There are also times that I wish I could jump ahead instead of back. I want to know how my children will grow up, I want to know whether I’m doing the right things for them, whether I’m bringing them up the best way or whether I’m just setting them up for a lifetime of therapy. I want to know that the choices I’m making now are the right ones. I crave reassurance that our lives won’t always be this difficult, that one day DH and I will be able to live the life we want to and give our children the best opportunities they can have.

Of course neither of these options exist. As humans we live a linear existence – we start from the beginning of our lives, pass along a path and finish at the end. There is no going backwards or forwards except mentally, by memory or supposition. We cannot alter what has passed and nor can we, with any reliability, predict what will happen in the future.

It is all too easy to dwell on the past, to wonder the what ifs and maybes. It is also easy to sit back and wait to see what will happen. I don’t want to do this any more. If my life has no edit function then I need to make the most of it – this one life is all I have. I need to stop my relentlessly critical self-scrutiny and accept myself for who and what I am, both physically and mentally. There are some positive changes that might be possible but for the most part I am me, the sum of my experiences up to this point in time, and that’s pretty irrevocable.

I am young yet, only in my early thirties and there is hopefully a lot of life ahead of me. It’s time that I stopped procrastinating and seized life with both hands. As the saying goes, I’d rather regret things that I’ve done that regret the things I didn’t do. I need to start taking steps towards getting back out there and doing things.

Hello. Erm. Well this is a little awkward….

It has been gently pointed out to me that instead of spewing stream of consciousness type¬†posts all over the internet (by which I mean Twitter, Facebook and Mumsnet) I could write a blog. So here I am, with a shiny new blog, typing words in and – well, tbh I’m wondering whether anyone other than me will ever read them! But I guess the most important thing is that they’re written, so here goes.

I’m in my early 30s, married with 2 small children. To save time and confusion with names I’ll just refer to my family with the traditional acronyms – my husband as DH, my 3 year old daughter as DD and my 1 year old son as DS. Imaginative aren’t I? ūüėČ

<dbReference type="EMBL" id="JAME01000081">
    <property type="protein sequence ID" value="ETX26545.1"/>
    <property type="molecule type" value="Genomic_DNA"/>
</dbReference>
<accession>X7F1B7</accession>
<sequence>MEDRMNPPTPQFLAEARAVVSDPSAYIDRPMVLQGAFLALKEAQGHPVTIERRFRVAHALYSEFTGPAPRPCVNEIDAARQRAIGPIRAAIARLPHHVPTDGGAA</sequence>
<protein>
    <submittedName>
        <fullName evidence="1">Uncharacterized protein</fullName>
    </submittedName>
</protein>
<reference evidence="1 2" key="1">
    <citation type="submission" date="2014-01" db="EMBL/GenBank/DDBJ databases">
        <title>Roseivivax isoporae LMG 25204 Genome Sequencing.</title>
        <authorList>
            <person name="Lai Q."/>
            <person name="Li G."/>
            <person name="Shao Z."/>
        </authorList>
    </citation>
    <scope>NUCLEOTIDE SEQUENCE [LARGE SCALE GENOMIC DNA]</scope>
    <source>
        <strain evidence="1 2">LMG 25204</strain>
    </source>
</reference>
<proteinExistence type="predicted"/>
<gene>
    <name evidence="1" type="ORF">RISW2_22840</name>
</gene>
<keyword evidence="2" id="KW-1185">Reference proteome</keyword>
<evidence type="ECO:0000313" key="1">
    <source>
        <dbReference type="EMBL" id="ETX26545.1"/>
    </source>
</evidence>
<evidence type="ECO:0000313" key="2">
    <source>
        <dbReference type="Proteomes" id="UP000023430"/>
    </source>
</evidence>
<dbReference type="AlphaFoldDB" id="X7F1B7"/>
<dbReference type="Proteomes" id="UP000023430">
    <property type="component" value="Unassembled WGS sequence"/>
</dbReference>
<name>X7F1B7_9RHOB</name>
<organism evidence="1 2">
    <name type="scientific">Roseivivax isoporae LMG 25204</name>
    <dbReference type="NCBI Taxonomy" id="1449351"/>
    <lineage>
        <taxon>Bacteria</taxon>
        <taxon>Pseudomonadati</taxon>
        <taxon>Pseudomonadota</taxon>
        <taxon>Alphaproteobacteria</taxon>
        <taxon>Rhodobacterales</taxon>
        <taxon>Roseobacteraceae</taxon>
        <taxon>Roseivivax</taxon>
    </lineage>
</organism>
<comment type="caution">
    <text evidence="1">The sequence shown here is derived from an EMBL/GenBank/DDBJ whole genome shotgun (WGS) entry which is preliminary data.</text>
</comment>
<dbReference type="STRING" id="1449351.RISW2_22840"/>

I have suffered from mental health problems in one form or another¬†since childhood. But it’s only recently that I have come to see that instead of blithely limping striding through life with the occasional course of antidepressants and counselling I might actually need some proper help. So I went to the GP with a bullet-pointed list of symptoms, because I’m that sort of a person (and because while I can communicate relatively well through written text I am shockingly bad at discussing important things face-to-face). Anyway, the GP read through my list and her eyebrows climbed higher and higher – I thought at one point they might actually disappear into her hairline –¬†until at last she took a deep breath and gently told me that in her opinion I have a form of bipolar disorder (specifically bipolar 2) and need proper psychiatric assessment.

Of course as soon as I got home I googled and sat scanning lists of symptoms, treatments and prognoses until my eyesight started to blur. And do you know what? For the first time in my life the chaos inside my head actually began to make sense. I found myself ticking off symptoms and nodding in agreement at accounts written by diagnosed sufferers. I began to think that actually there might be some hope for me, some reason that I am the way that I am Рand most importantly that I might not always have to be this way.

So that’s where things are at the moment. I’m still dutifully taking my anti-depressants every morning and waiting for a letter to land on my doormat with a date to see a psychiatrist. Whether they will confirm the GP’s diagnosis or decide that something else is closer to the mark remains to be seen. But hopefully this is the first step to gaining some stability and sanity in my life.